Second, when I said I haven't heard another interpretation, I meant that I haven't heard another compelling argument. The only egalitarian arguments I've read seem to impose and assume too much. Again, let's be careful, since reason is often a captive of the will or desire. For me, I desired time and time again to not believe the complementarian view. However, I could not fail to see it. And the arguments for it are the most compelling. Again, the people who influenced me the most are John Piper, Timothy Keller, Mark Driscoll. These are pastors who do not abuse this authority, but lovingly and gently assume leadership roles. However, as I said, I only took a quick look at your other blog posts, so I can't make a careful assessment of them. I will hopefully get to them soon (if grad school allows me to breathe).
Lastly, Jesus clearly said that He obeys the Father and does not speak on His own authority but what He has been given from above. His prayer in the Garden of Gethsemane also seems to demonstrate submission to His Father, ending it with "not my will but yours be done." Jesus is in no way inferior to His Father in essence or value.
Thank you again for your replies and I hope to continue the discussion.
Annonymous, I appreciate your graciousness in disagreement; you are one of the first commenters on my blog who has taken the other viewpoint but done it with respect.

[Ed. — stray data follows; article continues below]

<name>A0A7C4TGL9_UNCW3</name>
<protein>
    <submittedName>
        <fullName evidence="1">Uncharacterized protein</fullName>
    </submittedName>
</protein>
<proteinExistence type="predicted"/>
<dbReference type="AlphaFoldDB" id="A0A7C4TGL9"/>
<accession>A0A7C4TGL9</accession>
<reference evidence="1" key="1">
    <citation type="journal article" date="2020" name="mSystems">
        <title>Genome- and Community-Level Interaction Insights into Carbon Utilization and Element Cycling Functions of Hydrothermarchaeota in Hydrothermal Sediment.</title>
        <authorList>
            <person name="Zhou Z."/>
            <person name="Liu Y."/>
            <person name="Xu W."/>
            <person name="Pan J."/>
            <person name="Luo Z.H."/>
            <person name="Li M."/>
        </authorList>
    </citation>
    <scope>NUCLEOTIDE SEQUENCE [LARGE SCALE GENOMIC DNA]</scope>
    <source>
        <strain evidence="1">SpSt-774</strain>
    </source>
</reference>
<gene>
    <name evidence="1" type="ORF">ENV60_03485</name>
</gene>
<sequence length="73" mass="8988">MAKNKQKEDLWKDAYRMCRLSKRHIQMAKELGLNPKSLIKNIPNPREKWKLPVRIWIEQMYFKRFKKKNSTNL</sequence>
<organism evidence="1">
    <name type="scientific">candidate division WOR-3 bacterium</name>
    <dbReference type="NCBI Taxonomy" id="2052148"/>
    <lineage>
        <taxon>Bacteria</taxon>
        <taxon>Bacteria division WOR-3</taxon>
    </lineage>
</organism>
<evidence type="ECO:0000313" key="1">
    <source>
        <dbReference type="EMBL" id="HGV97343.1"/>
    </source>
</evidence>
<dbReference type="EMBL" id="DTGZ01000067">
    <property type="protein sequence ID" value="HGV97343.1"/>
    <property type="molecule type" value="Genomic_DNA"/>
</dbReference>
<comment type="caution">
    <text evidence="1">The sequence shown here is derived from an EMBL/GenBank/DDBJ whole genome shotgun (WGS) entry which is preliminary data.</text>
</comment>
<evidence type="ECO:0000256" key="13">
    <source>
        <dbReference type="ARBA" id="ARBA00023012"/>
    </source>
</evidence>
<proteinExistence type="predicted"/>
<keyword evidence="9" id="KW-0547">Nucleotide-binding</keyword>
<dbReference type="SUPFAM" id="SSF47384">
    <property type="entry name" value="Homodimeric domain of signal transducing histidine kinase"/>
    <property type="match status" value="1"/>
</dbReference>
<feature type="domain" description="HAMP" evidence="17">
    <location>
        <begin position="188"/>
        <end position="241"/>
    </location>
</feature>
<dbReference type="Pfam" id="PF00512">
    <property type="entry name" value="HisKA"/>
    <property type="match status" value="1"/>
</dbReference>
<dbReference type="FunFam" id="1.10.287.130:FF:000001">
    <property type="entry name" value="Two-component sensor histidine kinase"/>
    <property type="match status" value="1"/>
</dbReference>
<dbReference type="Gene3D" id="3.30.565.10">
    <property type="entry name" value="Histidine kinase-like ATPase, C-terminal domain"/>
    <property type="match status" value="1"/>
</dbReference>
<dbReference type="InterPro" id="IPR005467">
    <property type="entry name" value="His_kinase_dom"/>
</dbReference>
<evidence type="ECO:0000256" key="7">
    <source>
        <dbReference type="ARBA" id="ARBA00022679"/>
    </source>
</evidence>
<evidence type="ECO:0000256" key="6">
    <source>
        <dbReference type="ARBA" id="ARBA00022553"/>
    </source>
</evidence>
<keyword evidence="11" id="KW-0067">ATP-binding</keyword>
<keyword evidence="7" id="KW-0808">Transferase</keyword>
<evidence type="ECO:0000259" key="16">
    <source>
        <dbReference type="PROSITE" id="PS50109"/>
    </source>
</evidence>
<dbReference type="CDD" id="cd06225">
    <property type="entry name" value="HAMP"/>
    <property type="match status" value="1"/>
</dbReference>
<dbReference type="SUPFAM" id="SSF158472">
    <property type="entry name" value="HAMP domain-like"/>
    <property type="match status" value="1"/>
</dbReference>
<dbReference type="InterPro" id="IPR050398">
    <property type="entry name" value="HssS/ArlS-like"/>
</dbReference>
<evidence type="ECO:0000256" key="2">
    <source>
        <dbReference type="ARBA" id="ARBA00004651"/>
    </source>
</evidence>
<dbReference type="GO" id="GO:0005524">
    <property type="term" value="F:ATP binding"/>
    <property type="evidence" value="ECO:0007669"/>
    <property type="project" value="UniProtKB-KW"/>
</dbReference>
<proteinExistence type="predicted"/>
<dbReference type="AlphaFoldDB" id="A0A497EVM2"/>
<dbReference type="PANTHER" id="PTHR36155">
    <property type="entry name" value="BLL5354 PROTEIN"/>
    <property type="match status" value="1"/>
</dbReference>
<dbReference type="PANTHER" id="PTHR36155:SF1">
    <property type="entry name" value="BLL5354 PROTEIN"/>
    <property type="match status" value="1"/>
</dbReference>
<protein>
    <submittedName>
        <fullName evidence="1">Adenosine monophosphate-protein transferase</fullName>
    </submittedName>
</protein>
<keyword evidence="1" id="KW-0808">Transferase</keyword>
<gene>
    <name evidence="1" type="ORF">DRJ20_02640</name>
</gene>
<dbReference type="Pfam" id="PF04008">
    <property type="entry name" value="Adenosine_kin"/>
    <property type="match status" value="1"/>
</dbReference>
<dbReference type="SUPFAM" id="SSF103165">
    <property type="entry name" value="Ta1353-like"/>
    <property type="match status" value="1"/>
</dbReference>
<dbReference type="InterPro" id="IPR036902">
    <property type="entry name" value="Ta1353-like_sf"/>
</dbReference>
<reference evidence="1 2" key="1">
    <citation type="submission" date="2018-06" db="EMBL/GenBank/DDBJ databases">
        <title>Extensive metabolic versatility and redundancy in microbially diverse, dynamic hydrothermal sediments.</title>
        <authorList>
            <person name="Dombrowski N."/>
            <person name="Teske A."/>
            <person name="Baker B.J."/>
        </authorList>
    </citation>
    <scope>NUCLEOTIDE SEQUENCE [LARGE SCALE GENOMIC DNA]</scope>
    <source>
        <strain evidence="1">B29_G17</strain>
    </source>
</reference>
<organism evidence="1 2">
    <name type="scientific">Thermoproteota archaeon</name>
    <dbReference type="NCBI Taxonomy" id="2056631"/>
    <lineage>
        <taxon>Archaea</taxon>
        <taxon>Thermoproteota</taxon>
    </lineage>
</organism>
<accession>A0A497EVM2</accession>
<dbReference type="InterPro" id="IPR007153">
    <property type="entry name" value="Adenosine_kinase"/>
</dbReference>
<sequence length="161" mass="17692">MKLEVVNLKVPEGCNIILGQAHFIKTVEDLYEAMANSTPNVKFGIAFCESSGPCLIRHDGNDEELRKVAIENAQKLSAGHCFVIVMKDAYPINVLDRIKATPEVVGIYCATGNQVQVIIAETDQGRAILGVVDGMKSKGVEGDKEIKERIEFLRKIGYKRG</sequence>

With regards to this: "For example, in this culture, leadership is seen as superior to following, and that leaders are superior to followers. Therefore, if women can only lead in certain contexts, they must be lesser." -- I haven't really been thinking about it in terms of leadership being superior. What I've been talking about is leadership as a power or a skill set, which if a group lacks, and that lack is intrinsic to their very nature as a group, then that lack amounts to an inferiority. In this case, if women are able to lead in secular society, but unable (by nature) to lead in church or home, then the lack is a spiritual one, for the difference between leading in society and leading in church or home is a spiritual difference. If only men are suited to lead spiritually and women are not suited to-- then women are inferior. On the other hand, if women do not have any such lack, but God forbids them anyway, then God is unjust. It's not a matter of whether the skill to lead is superior to the skill to follow. It's that if the kind of humanity you (generic "you" here) are lacks that skill intrinsically, and nothing your kind of human could ever do could cause you to gain it-- then you are lesser in some way than those humans who have the power to gain the skill as an intrinsic part of their nature.
With regards to 1 Tim 2 -- I have never understood why the complementarian view is not seen to impose and assume too much, particularly in light of other passages of Scripture that ought to throw some light on it. Why "I do not permit a woman" should be read as "God says no woman must ever" really does seem to make a lot of impositions and assumptions regarding the text. Really, the main thing going for this reading is that it's the traditional reading-- but tradition has been wrong before.
I will refrain from making comments about the complementarian leaders you cite, except to say that some of the things I have read that they said really don't come across as positively as you state.